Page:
• Synthetic Oil: This oil is laboratory manufactured. This oil is created by combining small molecules into large molecules.

Advantages of synthetic oil:

  • Low viscosity (so less frictional resistance)
  • More resistant to oxidation
  • Less sensitive to high temperatures
  • Natural cleansing effect (detergent)

Dopes are also added to synthetic lube oils, such as:

  • Detergent dopes act like a dirt remover; dirt particles loosen from internal engine parts and are discharged to the oil filter.
  • Anti-oxidation dopes prevent oxidation. Oxidation means attack by oxygen. As the oil oxidizes, the oil ages and thickens, making it more difficult to pump. Therefore, synthetic oil with these anti-oxidation dopes will have a much longer useful life than cheap mineral oil.
  • Anti-wear caps counteract the wear. One dope prevents wear at high temperatures, the other at low temperatures).
  • Viscosity index improving dopes ensure that temperature has less influence on the viscosity of the oil. Engine oils with viscosity index improving dopes are called multigrade oils.

The dopes wear off as the engine oil ages. If the service intervals are exceeded and the same oil is used for too long between turns, the dopes will almost be ineffective. The engine will become dirty internally, because the oil will no longer soak the dirt from the parts. It is therefore very important to refresh on time. See the paragraph “Consequences of driving too long with contaminated engine oil”.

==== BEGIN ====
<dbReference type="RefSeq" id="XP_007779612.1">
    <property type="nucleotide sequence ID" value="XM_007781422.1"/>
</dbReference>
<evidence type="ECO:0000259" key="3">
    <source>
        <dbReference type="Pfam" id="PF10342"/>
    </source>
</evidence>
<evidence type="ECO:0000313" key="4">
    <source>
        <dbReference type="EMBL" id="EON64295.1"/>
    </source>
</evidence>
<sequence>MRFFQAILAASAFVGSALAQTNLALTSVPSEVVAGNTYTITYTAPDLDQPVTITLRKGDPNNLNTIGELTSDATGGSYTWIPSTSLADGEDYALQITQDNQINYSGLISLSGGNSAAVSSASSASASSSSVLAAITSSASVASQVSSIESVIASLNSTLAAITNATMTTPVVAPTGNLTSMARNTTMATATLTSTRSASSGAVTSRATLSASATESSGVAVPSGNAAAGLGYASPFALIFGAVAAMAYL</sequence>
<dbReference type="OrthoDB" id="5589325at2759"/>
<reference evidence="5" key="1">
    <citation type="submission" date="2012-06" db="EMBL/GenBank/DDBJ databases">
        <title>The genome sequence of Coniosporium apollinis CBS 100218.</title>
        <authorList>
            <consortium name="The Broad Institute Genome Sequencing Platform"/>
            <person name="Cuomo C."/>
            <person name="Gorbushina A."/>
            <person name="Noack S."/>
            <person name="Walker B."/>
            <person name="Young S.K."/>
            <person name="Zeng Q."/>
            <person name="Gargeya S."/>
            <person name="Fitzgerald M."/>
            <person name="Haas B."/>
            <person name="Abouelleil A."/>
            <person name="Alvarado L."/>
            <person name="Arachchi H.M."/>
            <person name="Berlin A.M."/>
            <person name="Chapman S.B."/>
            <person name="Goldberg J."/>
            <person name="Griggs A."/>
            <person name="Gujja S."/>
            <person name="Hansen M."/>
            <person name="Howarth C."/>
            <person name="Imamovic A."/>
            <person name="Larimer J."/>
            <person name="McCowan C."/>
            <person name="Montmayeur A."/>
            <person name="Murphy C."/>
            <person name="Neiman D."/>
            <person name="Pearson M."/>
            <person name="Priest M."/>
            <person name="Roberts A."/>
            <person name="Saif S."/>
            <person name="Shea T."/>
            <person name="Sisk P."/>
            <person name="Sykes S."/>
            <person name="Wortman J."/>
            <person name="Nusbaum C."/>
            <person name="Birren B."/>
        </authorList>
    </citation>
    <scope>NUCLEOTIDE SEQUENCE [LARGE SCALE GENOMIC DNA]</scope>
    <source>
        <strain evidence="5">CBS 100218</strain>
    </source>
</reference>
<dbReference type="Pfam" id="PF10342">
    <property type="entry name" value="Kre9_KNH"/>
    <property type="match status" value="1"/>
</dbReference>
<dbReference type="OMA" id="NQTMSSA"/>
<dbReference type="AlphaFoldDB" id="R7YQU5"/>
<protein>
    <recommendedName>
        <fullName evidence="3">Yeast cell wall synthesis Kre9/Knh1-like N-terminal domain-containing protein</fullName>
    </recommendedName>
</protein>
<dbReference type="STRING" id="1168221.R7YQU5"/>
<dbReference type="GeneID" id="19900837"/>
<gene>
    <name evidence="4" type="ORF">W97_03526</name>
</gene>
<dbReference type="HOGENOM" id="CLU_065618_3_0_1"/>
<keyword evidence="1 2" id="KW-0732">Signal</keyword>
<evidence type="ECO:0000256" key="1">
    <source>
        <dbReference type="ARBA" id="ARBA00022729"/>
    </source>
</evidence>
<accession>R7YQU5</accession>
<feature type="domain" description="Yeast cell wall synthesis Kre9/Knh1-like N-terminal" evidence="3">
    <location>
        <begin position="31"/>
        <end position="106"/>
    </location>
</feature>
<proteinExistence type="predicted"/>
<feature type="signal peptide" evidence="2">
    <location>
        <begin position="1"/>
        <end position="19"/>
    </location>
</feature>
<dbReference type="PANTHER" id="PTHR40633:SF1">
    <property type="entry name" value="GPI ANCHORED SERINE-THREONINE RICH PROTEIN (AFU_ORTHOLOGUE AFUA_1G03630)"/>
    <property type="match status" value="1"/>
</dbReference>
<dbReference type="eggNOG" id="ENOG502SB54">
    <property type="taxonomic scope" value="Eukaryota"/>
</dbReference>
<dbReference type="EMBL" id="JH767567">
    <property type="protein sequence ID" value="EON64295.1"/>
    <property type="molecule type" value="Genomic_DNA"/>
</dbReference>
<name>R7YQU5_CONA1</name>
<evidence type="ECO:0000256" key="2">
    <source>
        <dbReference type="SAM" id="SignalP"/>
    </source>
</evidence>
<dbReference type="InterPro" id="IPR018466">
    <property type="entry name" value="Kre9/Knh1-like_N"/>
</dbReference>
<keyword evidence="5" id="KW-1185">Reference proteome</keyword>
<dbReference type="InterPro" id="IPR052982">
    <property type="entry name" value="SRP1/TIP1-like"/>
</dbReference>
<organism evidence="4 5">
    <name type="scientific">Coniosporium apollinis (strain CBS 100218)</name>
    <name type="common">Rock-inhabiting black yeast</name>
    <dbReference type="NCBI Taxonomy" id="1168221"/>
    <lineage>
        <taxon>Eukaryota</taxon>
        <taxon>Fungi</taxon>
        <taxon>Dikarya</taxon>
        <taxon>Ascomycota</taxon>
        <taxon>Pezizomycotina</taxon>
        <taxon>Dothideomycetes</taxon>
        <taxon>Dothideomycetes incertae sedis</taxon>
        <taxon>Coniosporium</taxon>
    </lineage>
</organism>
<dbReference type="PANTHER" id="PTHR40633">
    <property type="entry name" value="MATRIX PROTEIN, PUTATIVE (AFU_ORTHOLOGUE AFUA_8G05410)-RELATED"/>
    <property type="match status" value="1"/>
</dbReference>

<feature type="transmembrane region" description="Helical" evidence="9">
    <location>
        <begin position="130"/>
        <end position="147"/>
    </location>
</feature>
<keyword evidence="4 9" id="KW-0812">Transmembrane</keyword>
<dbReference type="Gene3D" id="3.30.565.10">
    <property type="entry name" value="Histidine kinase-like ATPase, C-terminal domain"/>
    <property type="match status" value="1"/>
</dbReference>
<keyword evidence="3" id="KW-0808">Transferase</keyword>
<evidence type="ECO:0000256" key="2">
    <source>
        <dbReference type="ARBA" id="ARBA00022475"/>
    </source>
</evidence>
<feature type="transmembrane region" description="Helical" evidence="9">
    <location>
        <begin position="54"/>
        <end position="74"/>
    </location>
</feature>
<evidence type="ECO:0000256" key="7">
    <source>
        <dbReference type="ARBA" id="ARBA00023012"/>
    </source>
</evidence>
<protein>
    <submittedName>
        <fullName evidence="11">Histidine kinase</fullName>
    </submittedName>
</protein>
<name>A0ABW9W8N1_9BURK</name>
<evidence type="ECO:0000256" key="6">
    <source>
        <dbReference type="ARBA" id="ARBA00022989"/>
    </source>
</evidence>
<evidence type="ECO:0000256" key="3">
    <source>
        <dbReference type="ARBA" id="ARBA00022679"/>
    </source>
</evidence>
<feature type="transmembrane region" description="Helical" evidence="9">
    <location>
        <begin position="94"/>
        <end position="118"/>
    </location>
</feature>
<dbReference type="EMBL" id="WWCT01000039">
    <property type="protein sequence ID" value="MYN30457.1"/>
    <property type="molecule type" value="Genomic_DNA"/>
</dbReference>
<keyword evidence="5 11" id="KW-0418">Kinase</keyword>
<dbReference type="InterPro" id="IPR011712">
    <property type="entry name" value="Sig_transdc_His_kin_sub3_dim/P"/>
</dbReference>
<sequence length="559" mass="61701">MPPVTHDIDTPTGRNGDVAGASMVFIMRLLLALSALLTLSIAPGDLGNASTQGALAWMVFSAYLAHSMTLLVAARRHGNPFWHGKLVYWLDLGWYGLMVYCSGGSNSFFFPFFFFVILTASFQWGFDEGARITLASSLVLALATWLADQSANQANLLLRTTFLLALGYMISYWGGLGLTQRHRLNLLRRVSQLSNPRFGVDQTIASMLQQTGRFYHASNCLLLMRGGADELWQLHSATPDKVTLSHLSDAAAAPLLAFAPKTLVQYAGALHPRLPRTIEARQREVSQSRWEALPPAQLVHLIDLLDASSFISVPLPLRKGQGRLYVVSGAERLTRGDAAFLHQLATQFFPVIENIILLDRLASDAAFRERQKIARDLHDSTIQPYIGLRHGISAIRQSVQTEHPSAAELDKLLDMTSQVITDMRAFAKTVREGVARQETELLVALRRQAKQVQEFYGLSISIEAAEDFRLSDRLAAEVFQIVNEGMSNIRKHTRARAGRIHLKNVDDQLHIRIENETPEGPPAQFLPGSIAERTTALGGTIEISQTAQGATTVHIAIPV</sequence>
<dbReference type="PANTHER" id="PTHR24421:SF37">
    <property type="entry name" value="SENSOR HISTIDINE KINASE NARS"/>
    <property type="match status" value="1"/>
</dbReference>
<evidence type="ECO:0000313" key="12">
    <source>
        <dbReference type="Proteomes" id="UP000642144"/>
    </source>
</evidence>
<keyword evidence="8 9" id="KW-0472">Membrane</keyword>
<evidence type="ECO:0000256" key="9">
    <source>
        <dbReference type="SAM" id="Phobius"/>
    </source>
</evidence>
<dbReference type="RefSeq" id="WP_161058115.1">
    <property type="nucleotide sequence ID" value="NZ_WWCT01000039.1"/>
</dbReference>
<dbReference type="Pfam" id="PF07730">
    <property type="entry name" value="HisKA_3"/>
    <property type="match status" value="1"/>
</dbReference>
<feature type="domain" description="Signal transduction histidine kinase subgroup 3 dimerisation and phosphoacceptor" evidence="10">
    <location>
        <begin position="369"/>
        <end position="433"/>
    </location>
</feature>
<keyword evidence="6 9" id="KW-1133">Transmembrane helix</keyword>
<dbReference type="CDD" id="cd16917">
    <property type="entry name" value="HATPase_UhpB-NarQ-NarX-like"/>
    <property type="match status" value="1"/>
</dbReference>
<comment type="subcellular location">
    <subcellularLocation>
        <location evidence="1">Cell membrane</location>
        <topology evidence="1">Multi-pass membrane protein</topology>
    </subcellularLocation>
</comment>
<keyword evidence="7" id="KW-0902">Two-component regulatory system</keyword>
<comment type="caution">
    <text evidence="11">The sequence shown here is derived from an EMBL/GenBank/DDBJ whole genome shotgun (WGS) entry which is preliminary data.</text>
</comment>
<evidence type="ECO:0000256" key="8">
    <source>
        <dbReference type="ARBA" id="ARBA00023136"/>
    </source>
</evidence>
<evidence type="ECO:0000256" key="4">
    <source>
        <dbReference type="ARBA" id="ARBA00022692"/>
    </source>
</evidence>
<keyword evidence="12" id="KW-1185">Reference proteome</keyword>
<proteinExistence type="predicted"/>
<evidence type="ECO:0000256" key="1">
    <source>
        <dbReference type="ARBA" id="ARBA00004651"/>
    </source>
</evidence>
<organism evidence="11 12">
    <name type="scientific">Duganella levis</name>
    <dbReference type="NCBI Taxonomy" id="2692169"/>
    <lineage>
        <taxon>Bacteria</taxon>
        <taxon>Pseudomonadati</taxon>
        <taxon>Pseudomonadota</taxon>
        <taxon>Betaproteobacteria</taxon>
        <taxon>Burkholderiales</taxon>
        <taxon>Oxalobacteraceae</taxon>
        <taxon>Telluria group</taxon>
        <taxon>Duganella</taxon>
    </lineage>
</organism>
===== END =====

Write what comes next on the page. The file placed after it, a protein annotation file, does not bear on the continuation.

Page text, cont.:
Contamination of the lubrication system (including sludge):
Engine oil becomes contaminated after a certain time, due to combustion products, fuel particles and wear particles. Because the oil is contaminated, it must be changed after a certain time. If you drive for too long with outdated oil, or if the wrong oil is in the engine, the lubrication system can become heavily contaminated, and significantly more engine wear occurs. The oil slowly turns into a kind of sludge. This sludge is also called 'sludge'. There are 2 types of sludge:

White/grey sludge:
This sludge is a mixture of water vapor and oil. This occurs during many short trips, where the oil does not heat up properly. It settles on the still cold parts of the engine (usually the valve cover or crankcase ventilation hoses). It can often be seen when the oil cap is removed (see picture).

If there is this kind of sludge in the engine, it is wise to drive for a long time and the engine warms up sufficiently that the sludge disappears automatically. It is best to also change the oil. There may be a lot of sludge in the engine, as shown in the image below. This is the underside of a disassembled valve cover of a Mini. Many short trips have been driven with this car, so that the oil has almost never warmed up properly. By flushing the motor with special motor flush (available in many different types) and then changing it several times (flushing), a large part of this sludge can be dissolved. However, it is better to remove the valve cover, as this is usually the coldest part of the engine and will contain the most sludge. Do not forget to check the crankcase ventilation hoses, because there will undoubtedly also be sludge in them.